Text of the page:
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City of Fortune: How Venice Ruled the Seas

3.97 of 5 stars 3.97  ·  rating details  ·  845 ratings  ·  100 reviews
The rise and fall of the Venetian empire stands unrivaled for drama, intrigue, and sheer opulent majesty. In City of Fortune, Roger Crowley, acclaimed historian and New York Times bestselling author of Empires of the Sea, applies his narrative skill to chronicling the astounding five-hundred-year voyage of Venice to the pinnacle of power.

Tracing the full arc of the Veneti
Hardcover, First US Edition, 418 pages
Published 2011 by Random House
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Roger Crowley's Empire of the Sea: The Siege of Malta, the Battle of Lepanto, and the Contest for the Center of the World was one of my top ten reads in 2011. His latest book, City of Fortune: How Venice Won and Lost a Naval Empire provides the prelude to the events described so well in Empire of the Sea. In telling the story of Venice's rise from backwards lagoon to the dominant commercial martime empire in the 1400s he tells the story of the Mediterranean and all of the powers which contested ...more
Venice today is an Italian-Disneyland that provides little instruction as to its former economic grandeur and empire. This book provides a riveting description of the Stato del Mare’s rise to glory, its trading brilliance, its imperial expansion to every corner of the Western Mediterranean and its ultimate defeat due to maritime innovations and the failure of Christian Europe to put aside its petty differences and unite against the Moslem tide. The depictions of the battles and far-flung frontie ...more
This is an enjoyable history of a unique medieval empire—a republic based on trade. There is much wonder to be had that the things chronicled in this book actually did occur-- the old blind doge waving is banner outside the walls of Christian Constantinople in 1204, the yearly sensa (a ritual that takes place on an enormous gilded ship by which a doge confirms Venice’s connection to the sea), the just-in-time precision of the muda (a word which could be thought of as describing a trading enterpr ...more
I loved the subject matter of the book. I am glad to have read it. But it was not an enjoyable read. Something about the order bothered me. It seems that he was going chronologically, ( he was) but all of a sudden he would go back and forth. I have read many history books in my life, and studied history, but something about his back and forth lost me. It felt disjointed.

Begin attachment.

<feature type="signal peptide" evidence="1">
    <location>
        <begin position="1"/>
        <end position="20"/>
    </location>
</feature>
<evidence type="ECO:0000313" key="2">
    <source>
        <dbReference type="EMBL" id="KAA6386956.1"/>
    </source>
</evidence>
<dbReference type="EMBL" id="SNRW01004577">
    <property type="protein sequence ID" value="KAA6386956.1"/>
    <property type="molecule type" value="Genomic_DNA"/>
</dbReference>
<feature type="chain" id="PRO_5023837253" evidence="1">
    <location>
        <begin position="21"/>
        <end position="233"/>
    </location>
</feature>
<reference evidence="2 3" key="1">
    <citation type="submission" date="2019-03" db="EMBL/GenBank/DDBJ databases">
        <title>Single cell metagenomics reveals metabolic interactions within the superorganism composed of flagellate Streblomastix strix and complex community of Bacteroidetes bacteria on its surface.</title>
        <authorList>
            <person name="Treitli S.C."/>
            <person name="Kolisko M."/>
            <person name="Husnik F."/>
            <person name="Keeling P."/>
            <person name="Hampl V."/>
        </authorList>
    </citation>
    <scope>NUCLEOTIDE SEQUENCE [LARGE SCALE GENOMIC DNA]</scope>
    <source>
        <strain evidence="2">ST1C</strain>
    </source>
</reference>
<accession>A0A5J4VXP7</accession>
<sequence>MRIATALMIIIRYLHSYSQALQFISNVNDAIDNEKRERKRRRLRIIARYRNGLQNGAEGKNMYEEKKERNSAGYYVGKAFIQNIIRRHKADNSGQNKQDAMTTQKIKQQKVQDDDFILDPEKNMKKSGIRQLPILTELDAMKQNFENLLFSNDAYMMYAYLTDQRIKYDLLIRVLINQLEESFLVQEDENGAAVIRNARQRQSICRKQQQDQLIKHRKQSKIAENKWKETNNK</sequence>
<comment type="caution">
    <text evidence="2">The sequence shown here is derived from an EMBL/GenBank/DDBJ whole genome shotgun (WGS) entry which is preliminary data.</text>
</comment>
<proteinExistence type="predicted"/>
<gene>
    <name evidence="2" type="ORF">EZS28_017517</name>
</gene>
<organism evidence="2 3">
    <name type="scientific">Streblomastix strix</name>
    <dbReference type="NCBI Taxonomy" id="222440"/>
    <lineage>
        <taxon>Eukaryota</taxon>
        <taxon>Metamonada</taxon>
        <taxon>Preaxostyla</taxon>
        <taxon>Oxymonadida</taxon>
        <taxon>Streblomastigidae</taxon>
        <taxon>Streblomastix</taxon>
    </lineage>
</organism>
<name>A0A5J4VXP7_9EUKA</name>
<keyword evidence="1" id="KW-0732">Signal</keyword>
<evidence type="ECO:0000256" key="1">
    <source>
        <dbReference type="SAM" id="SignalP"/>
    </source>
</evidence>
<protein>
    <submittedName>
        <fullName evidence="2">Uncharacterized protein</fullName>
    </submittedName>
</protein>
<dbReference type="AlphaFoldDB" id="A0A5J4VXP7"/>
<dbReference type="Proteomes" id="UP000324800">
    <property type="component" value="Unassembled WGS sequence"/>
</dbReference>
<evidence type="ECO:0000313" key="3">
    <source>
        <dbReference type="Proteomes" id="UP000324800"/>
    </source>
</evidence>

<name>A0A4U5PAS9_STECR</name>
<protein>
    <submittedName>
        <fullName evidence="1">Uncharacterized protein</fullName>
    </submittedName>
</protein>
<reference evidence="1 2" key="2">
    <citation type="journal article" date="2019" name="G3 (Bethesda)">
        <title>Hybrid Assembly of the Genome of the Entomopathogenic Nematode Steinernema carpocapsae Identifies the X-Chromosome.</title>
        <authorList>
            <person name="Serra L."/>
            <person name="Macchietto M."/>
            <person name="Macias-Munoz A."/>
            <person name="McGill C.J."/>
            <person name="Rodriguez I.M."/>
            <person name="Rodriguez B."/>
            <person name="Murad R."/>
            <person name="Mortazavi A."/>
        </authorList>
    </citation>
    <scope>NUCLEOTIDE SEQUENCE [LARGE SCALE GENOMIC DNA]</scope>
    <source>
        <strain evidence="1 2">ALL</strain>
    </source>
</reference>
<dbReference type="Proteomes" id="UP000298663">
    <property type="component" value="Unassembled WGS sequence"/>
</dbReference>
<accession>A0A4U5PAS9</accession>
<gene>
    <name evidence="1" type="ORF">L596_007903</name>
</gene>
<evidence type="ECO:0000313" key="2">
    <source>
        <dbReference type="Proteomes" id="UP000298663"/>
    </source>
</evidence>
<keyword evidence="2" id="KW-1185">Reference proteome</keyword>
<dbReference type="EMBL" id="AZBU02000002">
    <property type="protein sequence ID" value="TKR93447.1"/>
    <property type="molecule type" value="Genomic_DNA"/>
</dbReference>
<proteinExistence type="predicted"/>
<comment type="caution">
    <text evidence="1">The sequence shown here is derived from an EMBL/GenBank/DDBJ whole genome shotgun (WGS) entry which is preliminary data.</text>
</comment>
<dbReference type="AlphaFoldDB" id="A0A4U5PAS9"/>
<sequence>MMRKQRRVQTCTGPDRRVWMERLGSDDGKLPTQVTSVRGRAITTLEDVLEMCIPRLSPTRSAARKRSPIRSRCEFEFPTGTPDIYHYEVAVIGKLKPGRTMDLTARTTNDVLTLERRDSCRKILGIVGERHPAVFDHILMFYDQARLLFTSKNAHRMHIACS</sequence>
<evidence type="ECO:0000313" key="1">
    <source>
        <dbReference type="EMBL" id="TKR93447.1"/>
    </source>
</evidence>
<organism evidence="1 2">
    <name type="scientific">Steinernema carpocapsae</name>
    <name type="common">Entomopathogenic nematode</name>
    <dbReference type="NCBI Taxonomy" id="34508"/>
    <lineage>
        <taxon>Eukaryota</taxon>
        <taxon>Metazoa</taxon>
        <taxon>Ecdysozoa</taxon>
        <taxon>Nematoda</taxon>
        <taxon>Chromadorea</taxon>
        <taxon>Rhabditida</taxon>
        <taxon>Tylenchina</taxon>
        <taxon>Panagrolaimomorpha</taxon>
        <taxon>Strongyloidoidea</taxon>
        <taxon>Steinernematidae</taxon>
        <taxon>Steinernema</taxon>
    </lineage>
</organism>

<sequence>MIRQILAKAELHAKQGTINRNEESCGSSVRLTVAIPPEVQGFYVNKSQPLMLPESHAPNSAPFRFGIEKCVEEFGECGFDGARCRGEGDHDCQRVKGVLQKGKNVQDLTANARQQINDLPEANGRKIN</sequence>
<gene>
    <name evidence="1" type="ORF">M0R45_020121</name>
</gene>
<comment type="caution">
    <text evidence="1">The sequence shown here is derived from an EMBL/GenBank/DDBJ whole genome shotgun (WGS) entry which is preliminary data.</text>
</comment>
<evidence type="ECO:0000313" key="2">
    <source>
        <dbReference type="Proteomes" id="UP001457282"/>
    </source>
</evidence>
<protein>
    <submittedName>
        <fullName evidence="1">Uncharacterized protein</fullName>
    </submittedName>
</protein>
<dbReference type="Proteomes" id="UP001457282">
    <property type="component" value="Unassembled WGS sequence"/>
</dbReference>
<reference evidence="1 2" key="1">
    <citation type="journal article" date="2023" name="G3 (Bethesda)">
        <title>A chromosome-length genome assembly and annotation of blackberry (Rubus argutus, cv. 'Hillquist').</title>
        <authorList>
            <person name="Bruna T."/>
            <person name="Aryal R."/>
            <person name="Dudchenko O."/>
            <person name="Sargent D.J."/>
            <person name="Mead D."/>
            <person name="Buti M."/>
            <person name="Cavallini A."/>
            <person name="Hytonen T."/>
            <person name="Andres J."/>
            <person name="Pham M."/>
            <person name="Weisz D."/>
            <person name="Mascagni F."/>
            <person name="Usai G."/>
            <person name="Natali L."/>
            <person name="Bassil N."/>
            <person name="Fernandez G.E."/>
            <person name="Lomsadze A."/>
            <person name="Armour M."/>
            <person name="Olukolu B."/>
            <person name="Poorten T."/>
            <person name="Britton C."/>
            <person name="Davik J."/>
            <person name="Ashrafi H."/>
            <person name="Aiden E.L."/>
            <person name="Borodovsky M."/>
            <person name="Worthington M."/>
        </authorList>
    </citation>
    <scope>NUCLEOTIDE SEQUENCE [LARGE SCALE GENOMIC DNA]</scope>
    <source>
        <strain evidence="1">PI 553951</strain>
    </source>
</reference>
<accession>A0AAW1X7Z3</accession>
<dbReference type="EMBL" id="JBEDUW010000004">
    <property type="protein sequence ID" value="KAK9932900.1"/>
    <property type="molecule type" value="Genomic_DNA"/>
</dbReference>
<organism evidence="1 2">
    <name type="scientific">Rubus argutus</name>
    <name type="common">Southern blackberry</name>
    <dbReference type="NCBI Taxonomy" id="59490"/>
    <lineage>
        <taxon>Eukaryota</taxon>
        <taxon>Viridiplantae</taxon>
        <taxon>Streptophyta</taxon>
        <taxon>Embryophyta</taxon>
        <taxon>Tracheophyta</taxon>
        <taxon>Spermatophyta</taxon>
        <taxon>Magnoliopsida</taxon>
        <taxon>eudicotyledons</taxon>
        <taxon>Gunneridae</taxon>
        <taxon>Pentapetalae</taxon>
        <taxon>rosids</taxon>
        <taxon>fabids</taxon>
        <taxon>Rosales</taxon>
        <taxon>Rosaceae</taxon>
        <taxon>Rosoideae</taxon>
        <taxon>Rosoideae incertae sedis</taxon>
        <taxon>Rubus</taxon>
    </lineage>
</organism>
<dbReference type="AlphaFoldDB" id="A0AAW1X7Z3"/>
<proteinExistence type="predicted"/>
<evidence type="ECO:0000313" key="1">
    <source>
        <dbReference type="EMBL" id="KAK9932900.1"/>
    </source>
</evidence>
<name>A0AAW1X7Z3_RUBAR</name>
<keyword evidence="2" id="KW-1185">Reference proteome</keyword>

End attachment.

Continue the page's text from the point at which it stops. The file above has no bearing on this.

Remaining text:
It was however a book based on original sources and I appreciated the effort and the information, it was just not fun, and usua
You have to give Roger Crowley his due: he is a great writer of narrative history. City of Fortune details Venice's golden age from 1200-1500, when the city-state ruled the seas in the the eastern Mediterranean and was powerful enough to conquer the Byzantines. With multiple European nations' armies participating in the Fourth Crusade, and with Venice providing the transport and the navy, the Crusaders sacked Constantinople in 1204. With the loot, the territories and the trading rights that the ...more
Damian Streets
I'd always thought it odd that a tiny city like Venice kept popping-up in history books as a major power. Crowley explains how Venice grew to be a major empire on the back not of claiming land - but of owning trade routes.

I like history that downplays king-lists and battles won through the glory of God and destiny; and takes a more modern slant. Crowley does that pointing out the commercial realities of the Crusades, for example all the while the Crusaders were warring with the Turks they were t
Eirik Nielsen
City of Fortune is a fantastic read. This is one of the most accessible history reads I have ever encountered. It is engaging and introduces the reader to a ton of amazing characters that are too often ignored by history.

This book focuses on the Mediterranean world pre De Gama sailing around the horn of Africa and specifically on the financial marvel that is the empire of Venice. Venice at this time is a capitalistic republic that rises from backwater town on the edge of Italy to the most power
I loved this book. Just loved it. If you have any interest in history and adventure, you will enjoy this book. Crowley is a gifted storyteller, and had a magnificent story to tell. The characters he writes jump off the page, and the description of the fourth crusade is the first time that conflict ever made any sense to me. It was still an incredible human tragedy, but now I kind of understand how it happened (the lesson- make sure the people in charge are serviceable at math).

Every schoolchild
I was collecting Kindle samples of books about Venetian history, and accidentally pressed 'buy' for this one. It was good value. Better than anything else I have read, it makes clear the economic and strategic logic behind the colonial activities of the Serene Republic. Every step in the tragic, disasterous Fourth Crusade is shown to make perfect sense in this book - a bungle generated ultimately by over-optimistic projections of how many crusaders would turn up. The unique circumstances that ma ...more
John Park